Apple, Foxconn, and MBA Students

On February 21, ABC News’ Dateline ran a story about Foxconn, the Chinese firm that manufactures consumer electronics for major corporations, including Apple.  China may be thousands of miles away, but the Foxconn story raises an important business question that MBA students and C-suite executives face when studying and leading organizations.

The issue the Foxconn situation highlights is the struggle businesses face balancing shareholders’ interests and employees’ well-being.  MBA students learn that the executive’s role is to maximize shareholder value.  However, the question then becomes to what extent (if at all) should shareholders’ interests outweigh the safety and well-being of a firm’s employees?

Now it is important to keep in mind that Apple is not the only firm that manufactures products through Foxconn, it is simply the most renowned.  And Foxconn has taken steps to try and prevent future fatalities, in light of recent suicides and explosion fatalities.  The company placed suicide nets on its buildings and replaced humans with robots at a manufacturing site that had been rocked by a deadly explosion.  So the question for all businesses then becomes: At what point do the needs of employees outweigh the needs of shareholders?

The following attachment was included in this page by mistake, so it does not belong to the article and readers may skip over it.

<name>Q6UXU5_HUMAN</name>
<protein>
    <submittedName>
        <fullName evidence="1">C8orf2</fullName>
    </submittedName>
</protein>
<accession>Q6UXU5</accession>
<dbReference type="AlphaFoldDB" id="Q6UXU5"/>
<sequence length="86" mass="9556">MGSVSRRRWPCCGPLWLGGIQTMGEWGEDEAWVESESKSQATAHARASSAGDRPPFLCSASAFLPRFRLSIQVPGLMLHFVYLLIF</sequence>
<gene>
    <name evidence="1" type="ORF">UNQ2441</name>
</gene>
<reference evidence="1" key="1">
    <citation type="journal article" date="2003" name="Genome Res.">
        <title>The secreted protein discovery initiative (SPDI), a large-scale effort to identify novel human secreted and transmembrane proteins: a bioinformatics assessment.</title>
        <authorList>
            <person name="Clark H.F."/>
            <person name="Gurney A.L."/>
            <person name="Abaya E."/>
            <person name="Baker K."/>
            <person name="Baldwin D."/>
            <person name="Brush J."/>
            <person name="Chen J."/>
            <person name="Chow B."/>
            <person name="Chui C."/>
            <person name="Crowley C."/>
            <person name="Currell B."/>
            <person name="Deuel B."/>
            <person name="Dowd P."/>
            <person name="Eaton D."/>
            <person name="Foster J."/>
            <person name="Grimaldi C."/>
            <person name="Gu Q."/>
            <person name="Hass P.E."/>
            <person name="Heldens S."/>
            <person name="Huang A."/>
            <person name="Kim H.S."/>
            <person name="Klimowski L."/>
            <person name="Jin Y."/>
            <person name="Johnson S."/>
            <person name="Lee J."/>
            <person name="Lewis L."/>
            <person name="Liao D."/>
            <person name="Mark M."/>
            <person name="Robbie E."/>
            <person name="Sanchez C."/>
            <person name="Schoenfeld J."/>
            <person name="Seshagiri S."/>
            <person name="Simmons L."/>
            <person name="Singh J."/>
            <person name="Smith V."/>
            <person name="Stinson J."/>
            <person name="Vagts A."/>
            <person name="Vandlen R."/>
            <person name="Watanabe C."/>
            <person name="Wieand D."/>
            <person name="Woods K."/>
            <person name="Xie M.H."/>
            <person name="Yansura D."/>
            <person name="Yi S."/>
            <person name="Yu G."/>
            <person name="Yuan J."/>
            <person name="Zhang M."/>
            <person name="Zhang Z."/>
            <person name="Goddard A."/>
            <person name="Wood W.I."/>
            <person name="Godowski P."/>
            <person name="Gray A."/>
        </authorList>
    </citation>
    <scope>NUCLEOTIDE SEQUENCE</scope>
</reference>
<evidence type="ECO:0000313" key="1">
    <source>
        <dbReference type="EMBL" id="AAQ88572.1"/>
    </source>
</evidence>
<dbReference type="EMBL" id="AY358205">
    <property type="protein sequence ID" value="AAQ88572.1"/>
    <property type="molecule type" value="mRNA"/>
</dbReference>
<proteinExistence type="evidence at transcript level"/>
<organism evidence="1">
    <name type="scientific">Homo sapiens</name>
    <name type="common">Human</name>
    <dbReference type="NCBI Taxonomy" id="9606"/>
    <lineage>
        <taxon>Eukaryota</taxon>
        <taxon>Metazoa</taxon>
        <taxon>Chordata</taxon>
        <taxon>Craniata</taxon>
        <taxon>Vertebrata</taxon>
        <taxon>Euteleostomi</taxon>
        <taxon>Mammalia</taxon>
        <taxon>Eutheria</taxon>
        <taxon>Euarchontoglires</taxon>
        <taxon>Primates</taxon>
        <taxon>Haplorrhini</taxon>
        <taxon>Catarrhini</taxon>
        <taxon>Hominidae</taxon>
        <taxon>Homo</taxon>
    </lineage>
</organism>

When should organizations take steps, at the possible expense of their profits, to protect their employees’ well-being?  In the United States, the term “work-life balance” is frequently thrown about when talking about employees’ well-being.  But well-being has multiple definitions spanning various geographic locations and cultures.  At the Foxconn facilities, the employees’ well-being can potentially be attributed to working hours, the repetition and monotony of their jobs, living conditions, or limited opportunities for social interaction.  These factors are important to consider because they directly affect employees’ well-being, and the employees are the life-blood and energy that keep a company operating.

Employees should be treated as important and valuable stakeholders in a business’ success.  That is easier said than done however, considering most executives (and executives-in-training, such as MBA students) are instructed to maximize their companies’ shareholder value.  Certain firms, particularly technology startups, go out of their way to provide excellent care and rewarding perks for their employees.  Diverse offerings ranging from flexible work schedules to office air hockey tables to on-site massage therapists enhance employees’ well-being.  And these offerings also take away from a firm’s bottom-line.  I am personally interested to see if the business leaders of tomorrow focus more on caring for their organizations employees, or if we continue to see corporations place an emphasis on maximizing shareholder value and wealth.

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